A: In young children , the safest way to perform most surgeries is under general anesthesia . The medications used for sedation have the same side effects as general anesthetics and vary depending on a child’s age, weight, developmental level, health history, physical exam, and the type of test being performed.
Oral sedation consists of anti-anxiety medication and, for many patients, is perfectly safe . IV or sleep sedation involves being semi-conscious and therefore comes with the most possible risk. But when administered carefully by a qualified dentist can be a safe option for many patients.
Anesthesia today is very safe . In very rare cases, anesthesia can cause complications in children (such as strange heart rhythms, breathing problems, allergic reactions to medications, and even death).
IV sedation is comparatively safer than general anesthesia .
Anesthesia risks in children Niezgoda says — even in very young children. The most common side effects are relatively mild, such as nausea and grogginess. The U.S. Food and Drug Administration warns that “repeated or lengthy use” of general anesthetic or sedation drugs in children under 3 may affect brain development.
Often called “laughing gas,” nitrous oxide is a very safe, mild sedative that will help your child remain relaxed during dental procedures . Your child’s dentist will give the sedation with the use of a “space mask,” which carries air (oxygen) mixed with the medication.
Essentially, oral sedation will suppress the gag reflex, suppress pain responses, reduce anxiety, and more. However, these dental sedation methods usually last anywhere from two to eight hours after the procedure.
Intravenous Sedation is administered directly into the blood stream by an anesthesiologist. Depending on the dosage and type, you’ll experience a calming effect, drowsiness, minor amnesia, and tingling sensations. Within 2 or 3 minutes you experience a full-body euphoria and pain breezes away while peace settles in.
Oral sedation. Typically, the pill is Halcion , which is a member of the same drug family as Valium , and it’s usually taken about an hour before the procedure. The pill will make you drowsy, although you’ll still be awake.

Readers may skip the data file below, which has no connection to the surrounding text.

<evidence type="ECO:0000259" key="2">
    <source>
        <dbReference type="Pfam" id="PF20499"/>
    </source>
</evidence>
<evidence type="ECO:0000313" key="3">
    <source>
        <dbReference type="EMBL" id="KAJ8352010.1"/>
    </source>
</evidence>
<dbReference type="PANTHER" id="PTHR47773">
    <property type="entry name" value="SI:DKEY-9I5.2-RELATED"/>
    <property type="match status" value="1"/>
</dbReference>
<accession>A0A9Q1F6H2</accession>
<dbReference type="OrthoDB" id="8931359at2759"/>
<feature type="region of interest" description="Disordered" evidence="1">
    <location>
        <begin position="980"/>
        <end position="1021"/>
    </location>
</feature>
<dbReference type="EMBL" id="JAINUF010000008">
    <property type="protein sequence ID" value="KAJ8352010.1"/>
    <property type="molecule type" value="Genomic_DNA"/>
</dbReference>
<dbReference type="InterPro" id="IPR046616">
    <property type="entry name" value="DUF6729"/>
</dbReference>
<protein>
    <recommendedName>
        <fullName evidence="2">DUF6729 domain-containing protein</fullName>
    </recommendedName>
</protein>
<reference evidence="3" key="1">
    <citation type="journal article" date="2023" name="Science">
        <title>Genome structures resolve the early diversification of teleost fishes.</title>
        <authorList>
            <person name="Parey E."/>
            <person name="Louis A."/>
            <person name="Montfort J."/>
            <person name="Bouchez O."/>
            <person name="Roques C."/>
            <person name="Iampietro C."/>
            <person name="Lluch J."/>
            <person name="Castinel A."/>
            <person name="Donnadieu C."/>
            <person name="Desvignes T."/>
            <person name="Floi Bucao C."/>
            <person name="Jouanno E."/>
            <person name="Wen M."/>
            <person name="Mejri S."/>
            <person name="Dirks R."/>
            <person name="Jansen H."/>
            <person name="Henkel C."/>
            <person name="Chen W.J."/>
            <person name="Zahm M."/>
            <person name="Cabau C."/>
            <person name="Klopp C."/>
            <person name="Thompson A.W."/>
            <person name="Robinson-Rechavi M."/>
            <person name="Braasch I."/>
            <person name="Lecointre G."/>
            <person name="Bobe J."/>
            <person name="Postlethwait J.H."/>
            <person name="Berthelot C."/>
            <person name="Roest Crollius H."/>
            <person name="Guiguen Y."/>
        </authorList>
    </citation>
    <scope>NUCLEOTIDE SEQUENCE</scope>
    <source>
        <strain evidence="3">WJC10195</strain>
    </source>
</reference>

If general anesthesia or sedation were used, don’t expect your child to be fully awake right away — it may take a while and he or she may doze off for a bit. It usually takes about 45 minutes to an hour for kids to recover completely from general anesthesia .
Do the following to help prepare your preschooler for surgery : Keep your emotions under control. Choose your words carefully when explaining surgery to your child. Help your child understand the reason for surgery . Take a tour of the surgery department with your child if the hospital has this option.
Consult your surgeon or pediatrician if your child has symptoms of a cold in the days just before surgery because it could affect your child’s breathing while under anesthesia . Sometimes in very mild cases of colds , it may still be safe to undergo anesthesia .
Conclusions: The administration of intravenous sedation by the operating surgeon for outpatient oral surgery procedures is safe and results in a low incidence of adverse events. In this series, a number of previously undiagnosed medical problems were discovered.
“It’s a reversible coma, but it’s nevertheless a coma,” says Emery Brown, a professor of anesthesiology at Harvard Medical School and coauthor of the paper. General anesthesia before major surgery dips brain activity (as measured by electroencephalogram, or EEG) down to levels akin to brain-stem death.
Sedation , together with analgesia, amnesia and muscle paralysis, is the end result of general anesthesia , which is an induced, reversible and controlled loss of consciousness. Sedation , on its own, is the depression of awareness, whereby a patient response to external stimuli becomes limited.